Police castigates irresponsible reporting
Deputy Commissioner of Police Solomon Jere has said irresponsible reporting of political activities by the media had the potential to plunge the nation into chaos.
And the Zambia Police in Southern Province have so far recorded 11 assault cases resulting from political activities in four
Districts in the Province.
Dr Jere said there was need for the media in the country to report political campaigns in a factual manner to avoid inciting violence among political players.
Speaking during an interactive meeting of the Zambia Police, political party representatives and other stakeholders at Protea hotel in Livingstone today, he noted that it was the responsibility of all Zambians to play their part and cultivate a spirit of love and unity before, during and after the September 20th tripartite elections.
“I wish to state here that irresponsible reporting of political campaigns by our friends, the media has the potential to set the
country on fire and so I would urge the media to avoid sensationalising events by providing the public with credible
information,” said Dr Jere.
Dr Jere also said the police have received a number of complaints from political players adding that they would endeavour to resolve any conflicts amicably without biasness.
He noted that the police was under intense pressure to resolve these conflicts but added that the police would not be moved by any political emotions but would do its work professionally.
“We have come up with number of strategies to resolve political conflicts but we are under intense pressure to have these cases resolved in the shortest time,” said Dr Jere.
“But what I want to say here is that the Zambia Police would not be moved by any political emotions and would work professionally without interference,” he added.
Dr Jere said the police was there to ensure that there was a level political playing field and told the officers on duty to arrest any perpetrators of violence without waiting for instructions from superiors in order to expedite the settling of complaints.
In its quest to quell any possible violence that may ensue, Dr Jere said the Zambia Police have intensified preparations and embarked on a number of strategies including training programmes for the men in uniform.
He also warned police officers to remain non-partisan and conduct themselves in a professional manner when on duty or off duty.
Dr Jere further challenged political parties to state whether they would accept results of the elections and not just condemn violence.
Meanwhile, the Zambia Police in Southern Province have so far recorded 11 assault cases resulting from political activities in four Districts in the Province.
Southern Province Police Chief Lemmy Kajoba said generally, the province had not experienced any major violence apart from some political -related assault cases recorded in Monze, Mazabuka, Namwala, and Choma.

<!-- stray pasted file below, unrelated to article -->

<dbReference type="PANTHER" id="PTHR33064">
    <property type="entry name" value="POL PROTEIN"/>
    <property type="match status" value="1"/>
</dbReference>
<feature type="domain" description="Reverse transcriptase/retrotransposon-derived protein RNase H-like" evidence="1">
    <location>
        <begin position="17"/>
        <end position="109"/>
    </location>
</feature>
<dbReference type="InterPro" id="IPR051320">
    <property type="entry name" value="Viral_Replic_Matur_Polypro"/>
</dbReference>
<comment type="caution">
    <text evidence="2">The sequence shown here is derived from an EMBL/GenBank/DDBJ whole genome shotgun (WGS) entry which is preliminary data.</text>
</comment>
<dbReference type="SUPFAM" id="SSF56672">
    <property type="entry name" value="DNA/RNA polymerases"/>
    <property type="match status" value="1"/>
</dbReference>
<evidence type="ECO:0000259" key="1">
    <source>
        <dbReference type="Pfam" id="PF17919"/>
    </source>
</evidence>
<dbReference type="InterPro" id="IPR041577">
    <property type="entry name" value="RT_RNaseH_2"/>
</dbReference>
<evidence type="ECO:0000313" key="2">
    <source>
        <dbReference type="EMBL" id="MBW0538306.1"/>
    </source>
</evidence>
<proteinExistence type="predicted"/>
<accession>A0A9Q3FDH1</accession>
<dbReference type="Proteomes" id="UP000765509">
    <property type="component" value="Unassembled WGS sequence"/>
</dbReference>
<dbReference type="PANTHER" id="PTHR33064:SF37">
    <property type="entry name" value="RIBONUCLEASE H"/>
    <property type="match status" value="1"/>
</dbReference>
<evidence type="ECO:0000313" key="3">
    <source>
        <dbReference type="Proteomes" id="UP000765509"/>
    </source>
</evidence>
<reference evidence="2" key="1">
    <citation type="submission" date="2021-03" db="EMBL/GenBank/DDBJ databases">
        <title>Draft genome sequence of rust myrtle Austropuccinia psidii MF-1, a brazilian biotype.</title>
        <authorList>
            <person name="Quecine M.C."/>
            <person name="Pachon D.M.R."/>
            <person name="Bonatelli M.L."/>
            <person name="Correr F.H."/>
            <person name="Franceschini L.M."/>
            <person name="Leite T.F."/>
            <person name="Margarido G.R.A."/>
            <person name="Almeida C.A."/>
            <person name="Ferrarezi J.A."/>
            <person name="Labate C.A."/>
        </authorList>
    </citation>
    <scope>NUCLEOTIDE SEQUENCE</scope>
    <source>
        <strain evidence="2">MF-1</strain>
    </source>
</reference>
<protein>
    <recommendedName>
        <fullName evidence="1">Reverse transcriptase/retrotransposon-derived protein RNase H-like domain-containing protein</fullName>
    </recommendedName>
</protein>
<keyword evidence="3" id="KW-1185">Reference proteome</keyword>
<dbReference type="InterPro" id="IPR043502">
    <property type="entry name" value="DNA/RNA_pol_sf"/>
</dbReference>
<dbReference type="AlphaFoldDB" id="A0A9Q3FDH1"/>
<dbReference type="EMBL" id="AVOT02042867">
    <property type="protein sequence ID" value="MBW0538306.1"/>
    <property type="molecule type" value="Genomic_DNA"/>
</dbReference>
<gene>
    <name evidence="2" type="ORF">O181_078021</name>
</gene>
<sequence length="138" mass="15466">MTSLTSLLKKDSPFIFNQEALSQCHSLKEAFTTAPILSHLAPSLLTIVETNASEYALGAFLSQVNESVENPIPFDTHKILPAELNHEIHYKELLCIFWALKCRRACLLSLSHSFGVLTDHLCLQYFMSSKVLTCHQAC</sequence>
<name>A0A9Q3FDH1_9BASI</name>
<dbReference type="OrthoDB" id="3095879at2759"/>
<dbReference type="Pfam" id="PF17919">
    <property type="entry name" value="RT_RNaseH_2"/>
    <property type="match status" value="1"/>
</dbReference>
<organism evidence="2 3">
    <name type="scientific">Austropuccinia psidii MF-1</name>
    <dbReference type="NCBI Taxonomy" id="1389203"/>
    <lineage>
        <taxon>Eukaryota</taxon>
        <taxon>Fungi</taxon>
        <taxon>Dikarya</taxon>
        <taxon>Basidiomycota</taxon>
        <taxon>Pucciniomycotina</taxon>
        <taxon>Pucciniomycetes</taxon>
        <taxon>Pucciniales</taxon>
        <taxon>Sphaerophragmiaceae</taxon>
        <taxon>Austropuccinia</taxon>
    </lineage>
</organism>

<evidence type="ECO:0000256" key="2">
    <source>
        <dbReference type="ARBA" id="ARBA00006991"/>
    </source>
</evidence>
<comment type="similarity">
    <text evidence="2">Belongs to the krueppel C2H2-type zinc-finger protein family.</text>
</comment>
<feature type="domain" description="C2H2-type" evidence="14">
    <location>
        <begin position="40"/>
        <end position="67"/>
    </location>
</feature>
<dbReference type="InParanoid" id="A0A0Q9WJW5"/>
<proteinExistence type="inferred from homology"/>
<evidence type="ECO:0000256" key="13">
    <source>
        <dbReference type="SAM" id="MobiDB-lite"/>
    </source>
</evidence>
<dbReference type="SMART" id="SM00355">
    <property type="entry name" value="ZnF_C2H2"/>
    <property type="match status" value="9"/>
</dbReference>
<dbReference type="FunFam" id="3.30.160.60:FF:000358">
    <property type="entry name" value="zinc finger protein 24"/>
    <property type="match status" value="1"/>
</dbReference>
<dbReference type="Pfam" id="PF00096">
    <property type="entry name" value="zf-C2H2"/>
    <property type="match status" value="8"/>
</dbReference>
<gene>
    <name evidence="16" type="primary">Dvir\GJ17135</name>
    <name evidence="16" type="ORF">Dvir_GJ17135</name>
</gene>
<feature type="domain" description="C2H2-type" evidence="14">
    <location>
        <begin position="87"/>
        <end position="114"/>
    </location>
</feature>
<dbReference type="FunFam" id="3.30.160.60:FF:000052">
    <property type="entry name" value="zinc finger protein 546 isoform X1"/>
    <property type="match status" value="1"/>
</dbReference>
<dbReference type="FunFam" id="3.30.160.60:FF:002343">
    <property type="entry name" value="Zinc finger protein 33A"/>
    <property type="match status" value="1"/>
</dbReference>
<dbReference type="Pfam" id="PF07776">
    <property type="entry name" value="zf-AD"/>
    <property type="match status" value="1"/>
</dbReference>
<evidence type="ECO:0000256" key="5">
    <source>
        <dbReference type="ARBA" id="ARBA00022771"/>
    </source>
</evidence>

Mr. Kajoba also called for mutual understanding between police and major political players for peace to prevail.
And Inspector general of police Francis Kabonde has called on stakeholders in this year’s elections to work with police so that all forms of violence are dealt with and ensure a free and fair election.
Speaking in Kabwe on Friday at a meeting for electoral stakeholders at Misuku Lodge, Mr. Kabonde said police alone will not manage to prevent or fight violence.
He says preventing electoral violence requires the participation of stakeholders such as the church, political parties, the media, and civil societies among others.
Mr. Kabonde said before campaigns started, police saw the need to be proactive and started discussions with stakeholders in a bid to find ways of resolving issues that lead to violence.
He says everyone should try to be a peace maker and builder during this year’s elections.
He warned that police will not discriminate or favour any law breaker on the basis of political affiliation.
‘We have examples to show. We have arrested people from prominent political parties they have appeared in court others are still appearing in courts of law,’ he said.
He said discussions between police and stakeholders will continue to ensure violence during elections period does not occur anywhere.
“I have 9000 police officers who wrote the examinations after training out of a total of 15,000, number of police officers. These were trained in human rights and other areas that include duties and responsibility of police officers before, during and after polling day,’ he said.
He urged participants to be weary of people peddling lies that could cause anarchy saying such people should be arrested and prosecuted.
Meanwhile moderator of the meeting, Bishop Joshua Banda called on political parties with differences to dialogue.
Bishop Banda said this was key to resolving any misunderstanding that may exist among them.
Bishop Banda emphasized that dialogue generated better understanding and respect of each other’s divergent views.
He stressed that dialogue was the prime road to unity despite many diversities.